Naschitz et al. 1988 [27]
Retrospective cohort study
460 participants with IC referred for vascular surgical consultation
3.8 year follow-up
ABPI, Doppler waveforms, angiography
Decrease by 0.15 in ABPI in those who deteriorate (53.2% of participants)
ABI > 0.7, no deterioration of ABI predicts good outcome ABI < 0.5 at baseline increases risk of deterioration by 3.8 times
ABI decrease by 0.15 increases risk by 1.9 times for need eventual surgery
Fowkes et al. 1993 [25]
Prospective observational cohort study
617 participants with IC
1 year follow-up
ABPI
Overall ABPI decrease by -- 0.01 per year
4.8% developed CLI, no haemodynamic report
Age, smoking associated with deterioration in ABPI
Whyman et al. 1993 [30]
Prospective observational cohort study
38 participants with IC with femoropopliteal artery stenosis
19 months
Duplex scan (Bollinger score)
Patients with velocity ratio > 3 progressed to occlusion within 13 weeks
Velocity ratio of > 3 associated with occlusion within 76 weeks.

Progression of PAD

We identified 8 studies which evaluated the progression of PAD in patients with IC. Only two studies [24, 25] reported yearly haemodynamic decline in ABPI by 0.014 and 0.01 respectively. Others reported varied results which are summarized below. The different measures of PAD progression, differing follow-up and outcome data used in the included literature makes inferences difficult as to defining the progression rate of PAD in patients with IC.

Summary of results

In summary, the results of this study demonstrate that yearly haemodynamic decline in ABPI was reported in two study by 0.014 [24] and 0.01 [25]. Another study reported an overall decline in ABPI of 0.02 or 0.013 in TBPI, but included both IC participants and participants with PAD but with no symptoms [26]. Others reported that ABPI < 0.58 at baseline and/or a decline by 0.15 in ABPI is indicative of progression to critical limb ischaemia (CLI), without reporting the temporal element [27]. However, a faster atherosclerotic progression rate was observed in claudicants compared to non-claudicants [21] and a yearly 30% increase in SFA stenosis is indicative of requirement for revascularisation. Smith et al. [28] reported a decline after 5 years in ABPI by 0.04 in the limb with lower ABPI at baseline and a decline of 0.09 in the limb with higher ABPI. While in an earlier study, Smith et al. [29] reported a decline of 0.14 of ABPI in 21% of the participants after 1 year of diagnosis. Using velocity ratio measured by duplex, Whyman et al. [30] reported that a velocity ratio > 3 at baseline is associated with deterioration to occlusion of SFA within thirteen weeks.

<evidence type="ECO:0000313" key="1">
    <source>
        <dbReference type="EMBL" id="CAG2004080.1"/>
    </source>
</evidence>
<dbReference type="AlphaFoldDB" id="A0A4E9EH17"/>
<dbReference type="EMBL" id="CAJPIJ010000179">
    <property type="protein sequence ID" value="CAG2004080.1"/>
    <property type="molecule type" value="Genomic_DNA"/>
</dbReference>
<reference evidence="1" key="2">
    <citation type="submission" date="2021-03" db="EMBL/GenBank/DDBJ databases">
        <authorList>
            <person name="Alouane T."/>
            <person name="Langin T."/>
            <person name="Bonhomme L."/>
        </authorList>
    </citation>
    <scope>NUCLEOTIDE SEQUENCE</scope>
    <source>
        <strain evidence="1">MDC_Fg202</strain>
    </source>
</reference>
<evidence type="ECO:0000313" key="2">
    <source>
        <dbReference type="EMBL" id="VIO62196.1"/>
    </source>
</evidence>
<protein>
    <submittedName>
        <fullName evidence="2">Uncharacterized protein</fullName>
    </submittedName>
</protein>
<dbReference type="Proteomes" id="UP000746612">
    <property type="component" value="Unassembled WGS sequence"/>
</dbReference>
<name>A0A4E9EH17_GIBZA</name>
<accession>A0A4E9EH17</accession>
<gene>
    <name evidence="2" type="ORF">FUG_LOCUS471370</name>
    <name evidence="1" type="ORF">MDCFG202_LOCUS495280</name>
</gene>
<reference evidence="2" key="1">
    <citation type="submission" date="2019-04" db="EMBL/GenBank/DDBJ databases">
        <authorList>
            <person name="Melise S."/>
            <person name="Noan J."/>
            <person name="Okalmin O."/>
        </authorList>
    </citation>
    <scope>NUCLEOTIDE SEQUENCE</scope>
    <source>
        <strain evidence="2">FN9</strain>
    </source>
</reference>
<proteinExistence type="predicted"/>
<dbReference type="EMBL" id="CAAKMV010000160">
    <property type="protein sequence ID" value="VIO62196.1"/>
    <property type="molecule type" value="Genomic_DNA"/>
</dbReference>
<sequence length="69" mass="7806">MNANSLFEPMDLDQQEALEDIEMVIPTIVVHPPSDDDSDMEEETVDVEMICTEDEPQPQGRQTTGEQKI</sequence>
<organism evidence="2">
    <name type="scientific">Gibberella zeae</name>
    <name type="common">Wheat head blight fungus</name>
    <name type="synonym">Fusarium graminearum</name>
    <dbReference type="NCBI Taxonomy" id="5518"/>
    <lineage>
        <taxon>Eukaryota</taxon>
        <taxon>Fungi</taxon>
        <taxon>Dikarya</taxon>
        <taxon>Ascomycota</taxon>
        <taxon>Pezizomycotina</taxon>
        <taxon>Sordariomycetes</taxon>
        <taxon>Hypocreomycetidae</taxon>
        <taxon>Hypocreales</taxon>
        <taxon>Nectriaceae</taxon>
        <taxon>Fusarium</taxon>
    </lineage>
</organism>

The prognostic value of the reports presented in the selected studies is limited due to the quality of evidence of each trial. Overall the reviewers rated the quality of evidence for progression rate of PAD in patients with IC as low mainly owing to the possibility of serious risk of bias in these studies (Table 4). For evidence related to the identification of specific patient characteristics associated with poor prognosis and risk of developing adverse events, reviewers generally rated the evidence as moderate, mainly due to the substantial differences between the studies. A narrative with the rationale for these results is presented below.
Table 4
Risk of bias of included trials
Source of bias
First author
Allocation concealment
Selective recruitment
Incomplete outcome data
Survival selection
Summary risk of bias
Naschitz 1988 [27]
yes
yes
no
yes
high
Walsh (1991) [21]
yes
yes
no
no
moderate
Fowkes (1993) [25]
yes
yes
no
yes
high
Whyman (1993) [30]
No
No
yes
No
low
Bird (1999) [26]
yes
yes
yes
yes
High
Smith (1998) [29]
No
yes
yes
yes
high
Smith (2003) [28]
No
yes
yes
yes
high
Aquino (2005) [24]
no
yes
no
yes
moderate
Selection bias, because of inadequate allocation concealment at recruitment stage was observed in four out of the seven studies reviewed [21, 2527]. Inadequate allocation concealment occurs when the researcher is aware of the next treatment allocated for the patient, which often leads to selection bias in observational studies. Participants with IC who were referred for revascularisation or who were severely ischaemic were excluded from these studies, resulting in the recruitment of only those with milder disease. Subsequently the disease progression reported by a mean or percentage decline in ABPI in these studies, does not include those with more severe PAD and results therefore underestimate the true progression.